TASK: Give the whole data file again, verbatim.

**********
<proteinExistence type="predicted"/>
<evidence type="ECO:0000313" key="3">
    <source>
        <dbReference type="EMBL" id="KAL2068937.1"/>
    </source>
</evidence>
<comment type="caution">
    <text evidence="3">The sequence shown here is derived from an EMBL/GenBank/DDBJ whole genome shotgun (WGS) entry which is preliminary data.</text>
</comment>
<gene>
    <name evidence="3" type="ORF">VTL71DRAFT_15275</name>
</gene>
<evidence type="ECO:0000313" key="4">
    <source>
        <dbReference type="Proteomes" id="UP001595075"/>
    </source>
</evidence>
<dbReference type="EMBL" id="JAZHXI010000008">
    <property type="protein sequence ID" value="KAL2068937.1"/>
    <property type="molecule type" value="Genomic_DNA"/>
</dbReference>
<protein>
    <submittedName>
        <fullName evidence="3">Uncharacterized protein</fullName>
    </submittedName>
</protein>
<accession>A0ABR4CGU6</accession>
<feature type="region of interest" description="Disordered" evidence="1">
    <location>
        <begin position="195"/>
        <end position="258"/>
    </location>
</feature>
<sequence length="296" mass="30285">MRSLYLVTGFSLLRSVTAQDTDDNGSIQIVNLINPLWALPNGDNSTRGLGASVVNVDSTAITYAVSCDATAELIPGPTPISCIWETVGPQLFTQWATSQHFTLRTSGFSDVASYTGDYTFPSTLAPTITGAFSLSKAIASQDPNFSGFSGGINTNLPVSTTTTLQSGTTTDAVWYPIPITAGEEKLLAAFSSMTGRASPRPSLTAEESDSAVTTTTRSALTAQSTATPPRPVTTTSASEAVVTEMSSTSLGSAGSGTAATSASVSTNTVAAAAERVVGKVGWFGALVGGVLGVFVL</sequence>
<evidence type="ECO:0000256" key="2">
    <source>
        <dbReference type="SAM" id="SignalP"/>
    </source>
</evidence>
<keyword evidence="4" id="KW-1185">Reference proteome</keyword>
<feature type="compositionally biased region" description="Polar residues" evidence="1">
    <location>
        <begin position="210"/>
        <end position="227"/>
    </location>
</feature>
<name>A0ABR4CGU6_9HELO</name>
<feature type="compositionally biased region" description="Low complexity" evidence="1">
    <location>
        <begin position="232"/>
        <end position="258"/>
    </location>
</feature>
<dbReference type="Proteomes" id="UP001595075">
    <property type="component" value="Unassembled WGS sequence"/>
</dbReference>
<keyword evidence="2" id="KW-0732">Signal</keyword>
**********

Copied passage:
<proteinExistence type="predicted"/>
<evidence type="ECO:0000313" key="3">
    <source>
        <dbReference type="EMBL" id="KAL2068937.1"/>
    </source>
</evidence>
<comment type="caution">
    <text evidence="3">The sequence shown here is derived from an EMBL/GenBank/DDBJ whole genome shotgun (WGS) entry which is preliminary data.</text>
</comment>
<gene>
    <name evidence="3" type="ORF">VTL71DRAFT_15275</name>
</gene>
<evidence type="ECO:0000313" key="4">
    <source>
        <dbReference type="Proteomes" id="UP001595075"/>
    </source>
</evidence>
<dbReference type="EMBL" id="JAZHXI010000008">
    <property type="protein sequence ID" value="KAL2068937.1"/>
    <property type="molecule type" value="Genomic_DNA"/>
</dbReference>
<protein>
    <submittedName>
        <fullName evidence="3">Uncharacterized protein</fullName>
    </submittedName>
</protein>
<accession>A0ABR4CGU6</accession>
<feature type="region of interest" description="Disordered" evidence="1">
    <location>
        <begin position="195"/>
        <end position="258"/>
    </location>
</feature>
<sequence length="296" mass="30285">MRSLYLVTGFSLLRSVTAQDTDDNGSIQIVNLINPLWALPNGDNSTRGLGASVVNVDSTAITYAVSCDATAELIPGPTPISCIWETVGPQLFTQWATSQHFTLRTSGFSDVASYTGDYTFPSTLAPTITGAFSLSKAIASQDPNFSGFSGGINTNLPVSTTTTLQSGTTTDAVWYPIPITAGEEKLLAAFSSMTGRASPRPSLTAEESDSAVTTTTRSALTAQSTATPPRPVTTTSASEAVVTEMSSTSLGSAGSGTAATSASVSTNTVAAAAERVVGKVGWFGALVGGVLGVFVL</sequence>
<evidence type="ECO:0000256" key="2">
    <source>
        <dbReference type="SAM" id="SignalP"/>
    </source>
</evidence>
<keyword evidence="4" id="KW-1185">Reference proteome</keyword>
<feature type="compositionally biased region" description="Polar residues" evidence="1">
    <location>
        <begin position="210"/>
        <end position="227"/>
    </location>
</feature>
<name>A0ABR4CGU6_9HELO</name>
<feature type="compositionally biased region" description="Low complexity" evidence="1">
    <location>
        <begin position="232"/>
        <end position="258"/>
    </location>
</feature>
<dbReference type="Proteomes" id="UP001595075">
    <property type="component" value="Unassembled WGS sequence"/>
</dbReference>
<keyword evidence="2" id="KW-0732">Signal</keyword>